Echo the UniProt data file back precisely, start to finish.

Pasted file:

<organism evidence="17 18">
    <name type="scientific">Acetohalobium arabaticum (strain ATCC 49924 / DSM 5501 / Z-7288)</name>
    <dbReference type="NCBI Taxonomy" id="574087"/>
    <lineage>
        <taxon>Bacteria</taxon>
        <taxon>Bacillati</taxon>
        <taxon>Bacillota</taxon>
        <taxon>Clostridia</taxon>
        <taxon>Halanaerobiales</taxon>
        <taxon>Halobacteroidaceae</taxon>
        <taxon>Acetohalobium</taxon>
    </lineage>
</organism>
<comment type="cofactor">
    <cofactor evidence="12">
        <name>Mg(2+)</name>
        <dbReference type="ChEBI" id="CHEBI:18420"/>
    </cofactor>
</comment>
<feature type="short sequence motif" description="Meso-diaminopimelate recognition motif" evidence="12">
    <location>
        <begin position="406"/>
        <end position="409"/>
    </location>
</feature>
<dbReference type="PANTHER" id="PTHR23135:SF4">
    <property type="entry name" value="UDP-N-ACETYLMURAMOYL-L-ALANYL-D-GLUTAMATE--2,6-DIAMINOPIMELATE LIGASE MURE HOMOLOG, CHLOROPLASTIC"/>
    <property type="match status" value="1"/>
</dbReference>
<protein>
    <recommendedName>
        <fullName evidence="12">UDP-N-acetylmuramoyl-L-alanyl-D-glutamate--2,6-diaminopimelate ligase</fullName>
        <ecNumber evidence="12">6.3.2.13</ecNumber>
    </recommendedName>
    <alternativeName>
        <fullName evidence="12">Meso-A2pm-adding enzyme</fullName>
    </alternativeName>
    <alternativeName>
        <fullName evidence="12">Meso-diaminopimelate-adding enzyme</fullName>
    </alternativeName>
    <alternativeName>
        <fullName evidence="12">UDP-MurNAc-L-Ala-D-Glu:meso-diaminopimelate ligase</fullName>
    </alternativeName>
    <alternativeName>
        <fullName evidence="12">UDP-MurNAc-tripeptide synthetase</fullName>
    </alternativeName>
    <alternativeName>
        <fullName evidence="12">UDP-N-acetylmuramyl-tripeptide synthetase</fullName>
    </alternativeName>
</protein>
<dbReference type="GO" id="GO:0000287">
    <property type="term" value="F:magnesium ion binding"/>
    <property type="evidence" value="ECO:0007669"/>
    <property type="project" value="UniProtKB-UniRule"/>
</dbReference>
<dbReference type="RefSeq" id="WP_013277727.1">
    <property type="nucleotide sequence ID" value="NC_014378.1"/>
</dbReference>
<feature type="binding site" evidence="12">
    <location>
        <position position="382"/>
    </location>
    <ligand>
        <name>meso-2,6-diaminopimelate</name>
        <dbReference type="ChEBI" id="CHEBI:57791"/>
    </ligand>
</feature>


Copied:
<organism evidence="17 18">
    <name type="scientific">Acetohalobium arabaticum (strain ATCC 49924 / DSM 5501 / Z-7288)</name>
    <dbReference type="NCBI Taxonomy" id="574087"/>
    <lineage>
        <taxon>Bacteria</taxon>
        <taxon>Bacillati</taxon>
        <taxon>Bacillota</taxon>
        <taxon>Clostridia</taxon>
        <taxon>Halanaerobiales</taxon>
        <taxon>Halobacteroidaceae</taxon>
        <taxon>Acetohalobium</taxon>
    </lineage>
</organism>
<comment type="cofactor">
    <cofactor evidence="12">
        <name>Mg(2+)</name>
        <dbReference type="ChEBI" id="CHEBI:18420"/>
    </cofactor>
</comment>
<feature type="short sequence motif" description="Meso-diaminopimelate recognition motif" evidence="12">
    <location>
        <begin position="406"/>
        <end position="409"/>
    </location>
</feature>
<dbReference type="PANTHER" id="PTHR23135:SF4">
    <property type="entry name" value="UDP-N-ACETYLMURAMOYL-L-ALANYL-D-GLUTAMATE--2,6-DIAMINOPIMELATE LIGASE MURE HOMOLOG, CHLOROPLASTIC"/>
    <property type="match status" value="1"/>
</dbReference>
<protein>
    <recommendedName>
        <fullName evidence="12">UDP-N-acetylmuramoyl-L-alanyl-D-glutamate--2,6-diaminopimelate ligase</fullName>
        <ecNumber evidence="12">6.3.2.13</ecNumber>
    </recommendedName>
    <alternativeName>
        <fullName evidence="12">Meso-A2pm-adding enzyme</fullName>
    </alternativeName>
    <alternativeName>
        <fullName evidence="12">Meso-diaminopimelate-adding enzyme</fullName>
    </alternativeName>
    <alternativeName>
        <fullName evidence="12">UDP-MurNAc-L-Ala-D-Glu:meso-diaminopimelate ligase</fullName>
    </alternativeName>
    <alternativeName>
        <fullName evidence="12">UDP-MurNAc-tripeptide synthetase</fullName>
    </alternativeName>
    <alternativeName>
        <fullName evidence="12">UDP-N-acetylmuramyl-tripeptide synthetase</fullName>
    </alternativeName>
</protein>
<dbReference type="GO" id="GO:0000287">
    <property type="term" value="F:magnesium ion binding"/>
    <property type="evidence" value="ECO:0007669"/>
    <property type="project" value="UniProtKB-UniRule"/>
</dbReference>
<dbReference type="RefSeq" id="WP_013277727.1">
    <property type="nucleotide sequence ID" value="NC_014378.1"/>
</dbReference>
<feature type="binding site" evidence="12">
    <location>
        <position position="382"/>
    </location>
    <ligand>
        <name>meso-2,6-diaminopimelate</name>
        <dbReference type="ChEBI" id="CHEBI:57791"/>
    </ligand>
</feature>